So I was wondering how to derive an differential form of Arrhenius Equation.

At vero eos et accusamus et iusto odio dignissimos ducimus qui blanditiis praesentium voluptatum deleniti atque corrupti quos dolores et quas molestias excepturi sint occaecati cupiditate non provident, similique sunt in culpa qui officia deserunt mollitia animi, id est laborum et dolorum fuga. Et harum quidem rerum facilis est et expedita distinctio. Nam libero tempore, cum soluta nobis est eligendi optio cumque nihil impedit quo minus id quod maxime placeat facere possimus, omnis voluptas assumenda est, omnis dolor repellendus. Itaque earum rerum hic tenetur a sapiente delectus, ut aut reiciendis voluptatibus maiores alias consequatur aut perferendis doloribus asperiores repellat.

Get our expert's

answer on brainly

SEE EXPERT ANSWER

Get your free account and access expert answers to this and thousands of other questions.

A community for students.

So I was wondering how to derive an differential form of Arrhenius Equation.

Chemistry
See more answers at brainly.com
At vero eos et accusamus et iusto odio dignissimos ducimus qui blanditiis praesentium voluptatum deleniti atque corrupti quos dolores et quas molestias excepturi sint occaecati cupiditate non provident, similique sunt in culpa qui officia deserunt mollitia animi, id est laborum et dolorum fuga. Et harum quidem rerum facilis est et expedita distinctio. Nam libero tempore, cum soluta nobis est eligendi optio cumque nihil impedit quo minus id quod maxime placeat facere possimus, omnis voluptas assumenda est, omnis dolor repellendus. Itaque earum rerum hic tenetur a sapiente delectus, ut aut reiciendis voluptatibus maiores alias consequatur aut perferendis doloribus asperiores repellat.

Get this expert

answer on brainly

SEE EXPERT ANSWER

Get your free account and access expert answers to this and thousands of other questions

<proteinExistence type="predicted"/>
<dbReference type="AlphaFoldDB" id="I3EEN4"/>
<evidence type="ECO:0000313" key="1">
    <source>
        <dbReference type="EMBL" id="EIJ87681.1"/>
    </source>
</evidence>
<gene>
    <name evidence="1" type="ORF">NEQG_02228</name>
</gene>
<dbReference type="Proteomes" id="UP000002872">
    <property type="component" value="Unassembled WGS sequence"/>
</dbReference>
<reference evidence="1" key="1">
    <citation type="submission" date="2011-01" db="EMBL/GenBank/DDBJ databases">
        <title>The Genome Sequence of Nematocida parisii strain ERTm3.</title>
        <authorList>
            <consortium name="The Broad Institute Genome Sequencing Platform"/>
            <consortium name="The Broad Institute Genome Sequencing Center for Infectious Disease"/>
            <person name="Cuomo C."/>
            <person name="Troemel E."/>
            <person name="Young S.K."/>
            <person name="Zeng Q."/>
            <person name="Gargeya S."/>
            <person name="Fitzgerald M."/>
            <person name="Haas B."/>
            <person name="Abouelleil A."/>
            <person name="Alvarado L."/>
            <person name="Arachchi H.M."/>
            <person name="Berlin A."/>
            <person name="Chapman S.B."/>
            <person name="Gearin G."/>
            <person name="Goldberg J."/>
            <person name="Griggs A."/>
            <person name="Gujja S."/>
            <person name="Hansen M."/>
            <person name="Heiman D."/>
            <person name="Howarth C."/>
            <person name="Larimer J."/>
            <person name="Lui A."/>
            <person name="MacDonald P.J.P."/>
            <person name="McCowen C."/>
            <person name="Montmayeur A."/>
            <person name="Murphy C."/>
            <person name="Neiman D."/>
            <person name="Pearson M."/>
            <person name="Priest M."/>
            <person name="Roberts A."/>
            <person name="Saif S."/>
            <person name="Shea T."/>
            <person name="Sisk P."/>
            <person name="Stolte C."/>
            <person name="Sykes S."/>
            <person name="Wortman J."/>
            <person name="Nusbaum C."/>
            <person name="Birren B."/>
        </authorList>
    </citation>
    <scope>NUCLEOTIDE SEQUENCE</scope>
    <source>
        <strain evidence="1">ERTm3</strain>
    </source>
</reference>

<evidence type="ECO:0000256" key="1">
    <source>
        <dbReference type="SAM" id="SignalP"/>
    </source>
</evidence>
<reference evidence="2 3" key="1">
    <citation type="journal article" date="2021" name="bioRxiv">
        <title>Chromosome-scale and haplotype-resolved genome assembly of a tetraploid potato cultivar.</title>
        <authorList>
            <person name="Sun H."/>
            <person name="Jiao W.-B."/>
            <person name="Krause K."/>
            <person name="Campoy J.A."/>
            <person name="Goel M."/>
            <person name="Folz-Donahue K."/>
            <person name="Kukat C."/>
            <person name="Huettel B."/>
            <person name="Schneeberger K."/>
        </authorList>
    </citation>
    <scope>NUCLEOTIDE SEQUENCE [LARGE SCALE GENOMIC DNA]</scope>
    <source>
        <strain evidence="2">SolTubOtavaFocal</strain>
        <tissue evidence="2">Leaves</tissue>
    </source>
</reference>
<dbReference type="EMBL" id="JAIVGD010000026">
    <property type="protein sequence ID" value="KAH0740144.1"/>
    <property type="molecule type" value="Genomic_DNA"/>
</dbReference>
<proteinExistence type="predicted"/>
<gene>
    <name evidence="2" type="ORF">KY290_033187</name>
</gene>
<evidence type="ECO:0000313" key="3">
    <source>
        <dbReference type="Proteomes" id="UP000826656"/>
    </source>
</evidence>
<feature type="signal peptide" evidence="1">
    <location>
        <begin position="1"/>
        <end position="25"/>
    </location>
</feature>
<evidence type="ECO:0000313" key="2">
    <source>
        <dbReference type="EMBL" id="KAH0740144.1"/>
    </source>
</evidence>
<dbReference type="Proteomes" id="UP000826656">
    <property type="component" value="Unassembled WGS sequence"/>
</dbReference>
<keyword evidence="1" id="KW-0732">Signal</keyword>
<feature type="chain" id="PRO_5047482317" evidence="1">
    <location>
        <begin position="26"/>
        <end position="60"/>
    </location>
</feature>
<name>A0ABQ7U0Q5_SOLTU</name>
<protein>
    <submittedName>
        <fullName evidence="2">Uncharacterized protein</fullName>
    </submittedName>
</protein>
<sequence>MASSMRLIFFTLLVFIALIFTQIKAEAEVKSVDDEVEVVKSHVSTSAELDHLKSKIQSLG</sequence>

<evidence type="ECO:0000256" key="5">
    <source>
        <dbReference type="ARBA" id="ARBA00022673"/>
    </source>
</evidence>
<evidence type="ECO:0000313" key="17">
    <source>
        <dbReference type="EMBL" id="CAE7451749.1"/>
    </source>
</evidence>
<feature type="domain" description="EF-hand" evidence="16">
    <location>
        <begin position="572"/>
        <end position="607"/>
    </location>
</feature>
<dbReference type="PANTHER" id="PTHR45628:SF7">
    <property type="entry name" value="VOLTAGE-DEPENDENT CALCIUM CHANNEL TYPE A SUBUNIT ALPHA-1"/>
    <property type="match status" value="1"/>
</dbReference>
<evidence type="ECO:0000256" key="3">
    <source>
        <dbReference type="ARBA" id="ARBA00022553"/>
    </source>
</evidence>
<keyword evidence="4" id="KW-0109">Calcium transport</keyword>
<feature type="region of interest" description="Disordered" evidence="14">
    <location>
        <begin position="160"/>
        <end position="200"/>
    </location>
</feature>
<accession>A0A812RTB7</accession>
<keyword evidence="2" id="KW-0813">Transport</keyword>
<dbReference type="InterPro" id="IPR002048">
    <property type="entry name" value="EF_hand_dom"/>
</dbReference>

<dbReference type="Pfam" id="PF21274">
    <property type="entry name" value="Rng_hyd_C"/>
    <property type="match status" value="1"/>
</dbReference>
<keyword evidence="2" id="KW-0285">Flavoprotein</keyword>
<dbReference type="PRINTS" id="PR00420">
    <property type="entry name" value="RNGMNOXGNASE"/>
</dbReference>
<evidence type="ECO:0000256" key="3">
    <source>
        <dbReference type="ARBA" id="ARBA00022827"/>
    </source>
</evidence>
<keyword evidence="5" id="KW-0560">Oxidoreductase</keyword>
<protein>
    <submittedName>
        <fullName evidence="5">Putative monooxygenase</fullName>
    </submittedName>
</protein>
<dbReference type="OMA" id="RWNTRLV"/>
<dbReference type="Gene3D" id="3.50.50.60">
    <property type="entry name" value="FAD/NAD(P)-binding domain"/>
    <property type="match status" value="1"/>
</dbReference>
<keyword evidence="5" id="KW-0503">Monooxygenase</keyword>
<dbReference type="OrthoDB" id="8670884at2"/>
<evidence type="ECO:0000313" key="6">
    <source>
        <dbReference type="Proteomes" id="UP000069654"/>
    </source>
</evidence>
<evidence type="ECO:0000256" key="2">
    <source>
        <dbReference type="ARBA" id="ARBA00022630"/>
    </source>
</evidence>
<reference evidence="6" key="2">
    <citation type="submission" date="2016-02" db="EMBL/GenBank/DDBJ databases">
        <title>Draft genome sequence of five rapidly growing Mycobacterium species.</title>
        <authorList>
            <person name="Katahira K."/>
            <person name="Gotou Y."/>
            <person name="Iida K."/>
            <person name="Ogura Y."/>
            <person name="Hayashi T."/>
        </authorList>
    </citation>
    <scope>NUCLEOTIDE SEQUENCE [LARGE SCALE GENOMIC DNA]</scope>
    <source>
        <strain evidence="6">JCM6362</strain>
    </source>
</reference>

How to derive this \(\sf \Large \frac{d}{dt}(ln K)=\frac{E_a}{RT^2}\)
This comes from taking the empirically observed Arrhenius equation: \[k = Ae^{-E_a/RT}\] then rearranging it to get a linear plot by using a natural log: \[\ln k = -\frac{E_a}{R} \frac{1}{T} + \ln A\] By linear plot, that means we plot things in a very peculiar way, https://en.wikipedia.org/wiki/Arrhenius_plot#/media/File:Arrhenius_plot_with_break_in_y-axis_to_show_intercept.svg So that if we look at it through the lens of \(y=mx+b\) and plot \(\frac{1}{T} = x\) and \(\ln k = y\) we have slope \(\frac{-E_a}{R}=m\) and y-intercept \(\ln A = b\). From here, we recognize from calculus that the slope is the derivative, so: \[\frac{d}{dx}(y) = m\] Plugging in everything, \[\frac{d}{d (1/T)} \ln k = \frac{-E_a}{R}\] Then we use the chain rule on the derivative to make the funky derivative look nicer: \[\frac{d (\ln k)}{d (1/T)} = \frac{d (\ln k)}{d T} \frac{d T}{d (1/T)}\] To evaluate this funky thing, we just recognize that: \[\frac{d T}{d (1/T)} = \frac{1}{\left(\frac{d (1/T)}{d T}\right)} \] It's simple enough to take this derivative now: \[\frac{d}{dT} T^{-1} = -T^{-2}\] Push all this back together and we get: \[\frac{d}{dT} \ln k = \frac{E_a}{RT^2}\] Now what's the point of doing all this? Well remember that plot I showed, this only allows the Arrhenius equation to have linear slopes, that is to say constant slope. However since the formula is empirically discovered, this simply allows us to push it a little further to fit more data to a similar thing and is sometimes used as the definition of activation energy.
Wow!! That's beautiful D: I mean i know the part up to comparing the differentiated equation with straight line equation but never figured it could be further beautified to something like this......A vulcan salute for you c: Thanks a bunch !|dw:1441389492893:dw|

Not the answer you are looking for?

Search for more explanations.

Ask your own question

Other answers:

lol thanks! XD

Not the answer you are looking for?

Search for more explanations.

Ask your own question